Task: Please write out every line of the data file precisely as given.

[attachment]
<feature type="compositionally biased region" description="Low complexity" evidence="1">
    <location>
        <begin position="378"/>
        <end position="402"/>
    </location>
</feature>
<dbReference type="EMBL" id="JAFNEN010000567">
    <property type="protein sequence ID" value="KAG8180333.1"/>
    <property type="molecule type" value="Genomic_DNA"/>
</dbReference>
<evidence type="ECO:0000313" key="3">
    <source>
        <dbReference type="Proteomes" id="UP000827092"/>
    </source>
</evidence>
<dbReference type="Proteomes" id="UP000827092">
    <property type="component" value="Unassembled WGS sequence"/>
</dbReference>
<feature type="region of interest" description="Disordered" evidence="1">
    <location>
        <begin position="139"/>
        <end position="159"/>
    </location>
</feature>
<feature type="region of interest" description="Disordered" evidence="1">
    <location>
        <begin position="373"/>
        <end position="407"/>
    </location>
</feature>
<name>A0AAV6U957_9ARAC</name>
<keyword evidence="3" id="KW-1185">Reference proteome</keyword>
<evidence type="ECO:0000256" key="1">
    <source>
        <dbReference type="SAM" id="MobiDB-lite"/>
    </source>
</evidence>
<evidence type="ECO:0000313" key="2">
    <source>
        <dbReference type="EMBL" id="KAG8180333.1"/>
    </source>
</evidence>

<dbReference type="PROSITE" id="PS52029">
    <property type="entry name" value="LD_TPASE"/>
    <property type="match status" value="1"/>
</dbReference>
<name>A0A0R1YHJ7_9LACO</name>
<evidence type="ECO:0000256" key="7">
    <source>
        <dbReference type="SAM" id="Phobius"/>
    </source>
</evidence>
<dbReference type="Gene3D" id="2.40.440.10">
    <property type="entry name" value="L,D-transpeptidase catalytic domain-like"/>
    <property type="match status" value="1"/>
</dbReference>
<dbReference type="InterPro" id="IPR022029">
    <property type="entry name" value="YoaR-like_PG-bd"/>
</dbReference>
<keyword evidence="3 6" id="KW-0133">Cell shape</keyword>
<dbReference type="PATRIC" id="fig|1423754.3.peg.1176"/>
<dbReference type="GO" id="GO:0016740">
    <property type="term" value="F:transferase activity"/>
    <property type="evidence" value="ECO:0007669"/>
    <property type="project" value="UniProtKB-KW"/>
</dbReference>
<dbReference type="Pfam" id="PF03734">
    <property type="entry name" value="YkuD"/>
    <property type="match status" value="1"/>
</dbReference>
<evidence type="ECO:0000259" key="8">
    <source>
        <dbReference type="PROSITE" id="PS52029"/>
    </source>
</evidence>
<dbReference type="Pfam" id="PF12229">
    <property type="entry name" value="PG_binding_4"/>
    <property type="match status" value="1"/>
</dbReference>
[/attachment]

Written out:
<feature type="compositionally biased region" description="Low complexity" evidence="1">
    <location>
        <begin position="378"/>
        <end position="402"/>
    </location>
</feature>
<dbReference type="EMBL" id="JAFNEN010000567">
    <property type="protein sequence ID" value="KAG8180333.1"/>
    <property type="molecule type" value="Genomic_DNA"/>
</dbReference>
<evidence type="ECO:0000313" key="3">
    <source>
        <dbReference type="Proteomes" id="UP000827092"/>
    </source>
</evidence>
<dbReference type="Proteomes" id="UP000827092">
    <property type="component" value="Unassembled WGS sequence"/>
</dbReference>
<feature type="region of interest" description="Disordered" evidence="1">
    <location>
        <begin position="139"/>
        <end position="159"/>
    </location>
</feature>
<feature type="region of interest" description="Disordered" evidence="1">
    <location>
        <begin position="373"/>
        <end position="407"/>
    </location>
</feature>
<name>A0AAV6U957_9ARAC</name>
<keyword evidence="3" id="KW-1185">Reference proteome</keyword>
<evidence type="ECO:0000256" key="1">
    <source>
        <dbReference type="SAM" id="MobiDB-lite"/>
    </source>
</evidence>
<evidence type="ECO:0000313" key="2">
    <source>
        <dbReference type="EMBL" id="KAG8180333.1"/>
    </source>
</evidence>

<dbReference type="PROSITE" id="PS52029">
    <property type="entry name" value="LD_TPASE"/>
    <property type="match status" value="1"/>
</dbReference>
<name>A0A0R1YHJ7_9LACO</name>
<evidence type="ECO:0000256" key="7">
    <source>
        <dbReference type="SAM" id="Phobius"/>
    </source>
</evidence>
<dbReference type="Gene3D" id="2.40.440.10">
    <property type="entry name" value="L,D-transpeptidase catalytic domain-like"/>
    <property type="match status" value="1"/>
</dbReference>
<dbReference type="InterPro" id="IPR022029">
    <property type="entry name" value="YoaR-like_PG-bd"/>
</dbReference>
<keyword evidence="3 6" id="KW-0133">Cell shape</keyword>
<dbReference type="PATRIC" id="fig|1423754.3.peg.1176"/>
<dbReference type="GO" id="GO:0016740">
    <property type="term" value="F:transferase activity"/>
    <property type="evidence" value="ECO:0007669"/>
    <property type="project" value="UniProtKB-KW"/>
</dbReference>
<dbReference type="Pfam" id="PF03734">
    <property type="entry name" value="YkuD"/>
    <property type="match status" value="1"/>
</dbReference>
<evidence type="ECO:0000259" key="8">
    <source>
        <dbReference type="PROSITE" id="PS52029"/>
    </source>
</evidence>
<dbReference type="Pfam" id="PF12229">
    <property type="entry name" value="PG_binding_4"/>
    <property type="match status" value="1"/>
</dbReference>